Progress. I want to be able to monitor student progress in a spreadsheet or a website. I’d like to keep track of their self-evaluation as well as my own evaluation.

Exercises. Students responded well to the fun and creative exercises I came up with for CS21A and CS21B. I think I’ve collected enough games and puzzles to demonstrate most of the major points in CS21. Over the summer, I plan to write up these exercises in a lab manual. The exercises will vary in difficulty so that beginners can still find fun and exciting projects to work on.

Drills. I would like to spend 5-10 minutes on speed drills to accustom students to solving written problems quickly. This will help them prepare for the midterms and the final examinations. Practicing for these drills will also keep them busy just in case they have nothing else scheduled.

Kathy Chua’s photo galleries

http://www.pbase.com/kathychua

Drop by my sister’s photo album and leave her a note! =)

CSS rocks (AdphotoScheduler#1)

In a fit of filial piety, I decided to sit down and start working on a
job scheduler for my mom. After briefly considering Java and the
attendant hassles of a client-server application, I decided to go with
PHP. I wanted it to be more graphical than my students’ submissions,
though. Browsed through projects on Freshmeat but didn’t really see
anything worth changing.

Listed a few user stories and decided to spike the graphical display.
Started out with a PNG produced by libgd. That went pretty well.
Translating time to world coordinates was easy. I wanted to limit the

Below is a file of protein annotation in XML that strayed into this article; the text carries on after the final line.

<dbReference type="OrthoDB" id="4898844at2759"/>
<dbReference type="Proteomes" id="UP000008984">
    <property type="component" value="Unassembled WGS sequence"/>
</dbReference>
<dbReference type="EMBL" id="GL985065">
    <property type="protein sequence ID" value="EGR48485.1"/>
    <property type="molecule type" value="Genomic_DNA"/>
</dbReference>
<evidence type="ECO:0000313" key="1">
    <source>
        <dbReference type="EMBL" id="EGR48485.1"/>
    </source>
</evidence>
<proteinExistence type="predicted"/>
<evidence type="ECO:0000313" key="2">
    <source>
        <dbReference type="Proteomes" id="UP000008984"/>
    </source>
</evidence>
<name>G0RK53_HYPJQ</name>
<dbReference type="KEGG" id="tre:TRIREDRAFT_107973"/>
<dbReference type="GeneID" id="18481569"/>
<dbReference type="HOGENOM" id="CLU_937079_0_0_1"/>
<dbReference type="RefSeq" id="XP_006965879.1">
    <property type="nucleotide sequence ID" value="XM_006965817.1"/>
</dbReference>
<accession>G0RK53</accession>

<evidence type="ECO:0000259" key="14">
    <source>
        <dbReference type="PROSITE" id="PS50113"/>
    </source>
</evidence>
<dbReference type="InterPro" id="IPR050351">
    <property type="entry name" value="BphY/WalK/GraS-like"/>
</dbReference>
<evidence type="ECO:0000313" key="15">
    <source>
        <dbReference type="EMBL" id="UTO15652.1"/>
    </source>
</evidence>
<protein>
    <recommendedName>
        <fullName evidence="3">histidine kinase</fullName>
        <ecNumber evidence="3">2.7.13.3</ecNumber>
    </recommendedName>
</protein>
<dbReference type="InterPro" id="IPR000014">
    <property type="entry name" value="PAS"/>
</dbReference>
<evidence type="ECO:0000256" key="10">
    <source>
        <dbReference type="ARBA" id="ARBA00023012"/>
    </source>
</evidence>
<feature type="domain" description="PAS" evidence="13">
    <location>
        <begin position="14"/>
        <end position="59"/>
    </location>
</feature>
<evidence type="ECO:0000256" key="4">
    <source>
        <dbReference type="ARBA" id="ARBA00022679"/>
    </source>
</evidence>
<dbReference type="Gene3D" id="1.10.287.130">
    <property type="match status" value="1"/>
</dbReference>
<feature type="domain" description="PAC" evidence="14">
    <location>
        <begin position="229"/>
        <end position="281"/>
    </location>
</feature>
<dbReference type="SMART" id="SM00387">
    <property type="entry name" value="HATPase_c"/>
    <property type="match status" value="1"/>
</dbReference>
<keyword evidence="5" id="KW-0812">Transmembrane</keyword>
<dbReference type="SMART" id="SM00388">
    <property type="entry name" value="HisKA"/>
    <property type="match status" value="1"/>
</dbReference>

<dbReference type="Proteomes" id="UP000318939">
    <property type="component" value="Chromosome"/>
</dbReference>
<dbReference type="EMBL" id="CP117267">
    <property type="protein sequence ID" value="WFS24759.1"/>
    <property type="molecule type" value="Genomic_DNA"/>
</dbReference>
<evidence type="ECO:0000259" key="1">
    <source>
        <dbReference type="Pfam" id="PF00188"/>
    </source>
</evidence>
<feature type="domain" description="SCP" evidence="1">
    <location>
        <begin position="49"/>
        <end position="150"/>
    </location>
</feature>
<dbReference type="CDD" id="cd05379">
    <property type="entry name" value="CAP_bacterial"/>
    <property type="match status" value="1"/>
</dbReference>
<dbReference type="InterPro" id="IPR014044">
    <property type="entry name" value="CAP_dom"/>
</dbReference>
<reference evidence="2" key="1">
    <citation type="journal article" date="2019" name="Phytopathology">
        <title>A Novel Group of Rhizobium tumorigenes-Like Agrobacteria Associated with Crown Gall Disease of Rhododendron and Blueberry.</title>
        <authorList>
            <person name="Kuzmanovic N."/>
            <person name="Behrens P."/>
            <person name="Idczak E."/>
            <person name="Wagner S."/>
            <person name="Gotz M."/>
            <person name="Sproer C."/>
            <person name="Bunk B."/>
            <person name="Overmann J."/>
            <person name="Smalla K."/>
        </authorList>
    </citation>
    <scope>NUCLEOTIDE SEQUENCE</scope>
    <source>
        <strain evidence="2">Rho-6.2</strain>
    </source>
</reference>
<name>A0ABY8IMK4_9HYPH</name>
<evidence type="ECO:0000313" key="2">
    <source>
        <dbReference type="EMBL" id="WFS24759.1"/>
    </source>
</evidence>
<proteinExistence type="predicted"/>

view by start-time and end-time, but it turned out to be too much of a
hassle.

Wondered if I could pull it off in HTML and CSS. Picked up a few
tutorials on absolute positioning and managed to pull it off quite
elegantly. Like new design.

Progress:

- Schedule overview of resources
– Day view of resources

Next steps:

- Resource view
– Job view
– Unfake the data

Ignoring orkut addresses in BBDB (EmacsHacks#21)

(defun sacha/bbdb-canonicalize-net-hook (addr)
  "Do not notice [email protected] addresses."
  (cond ((null addr) addr)
        ((string-match "member@orkut\\.com" addr) nil)
        (t addr)))
(setq bbdb-canonicalize-net-hook 'sacha/bbdb-canonicalize-net-hook)

../../notebook/emacs/bbdb-config.el

bbdb: prefix for sacha/try-expand-factoid-from-bbdb

To control expansion further, I’ve made a bbdb: prefix required. This
will allow me to still properly use dabbrev expansion.

;; Particularly fun with ERC. I am now a bot!
(defun sacha/try-expand-factoid-from-bbdb (old)
  "Try to expand from BBDB. If OLD is non-nil, cycle through other possibilites."
  (unless old
      ;; First time, so search through the BBDB records for the factoid.
    (progn
      (he-init-string (he-dabbrev-beg) (point))
      (setq he-expand-list nil)
      (when (string-match "bbdb:\\(.+\\)" he-search-string)
        (setq he-search-string (match-string 1 he-search-string))
        (mapc
         (lambda (item)
           (setq he-expand-list (append he-expand-list (list (bbdb-record-getprop item 'blog))))
           (setq he-expand-list (append he-expand-list (list (bbdb-record-getprop item 'web))))
           (setq he-expand-list (append he-expand-list (list (car (bbdb-record-net item)))))
           (setq he-expand-list (append he-expand-list (list (bbdb-record-getprop item 'notes)))))
         (let ((notes (cons '* he-search-string)))
           (bbdb-search (bbdb-records)
                        he-search-string he-search-string he-search-string
                        notes nil)))
        (setq he-expand-list (delq nil he-expand-list)))))
  (while (and he-expand-list
              (or (not (car he-expand-list))
                  (he-string-member (car he-expand-list) he-tried-table t)))
    (setq he-expand-list (cdr he-expand-list)))
  (if (null he-expand-list)
      (progn
        (if old (he-reset-string))
        nil)
    (progn
      (he-substitute-string (car he-expand-list) t)
      (setq he-expand-list (cdr he-expand-list))
      t)))

../../notebook/emacs/hippie-config.el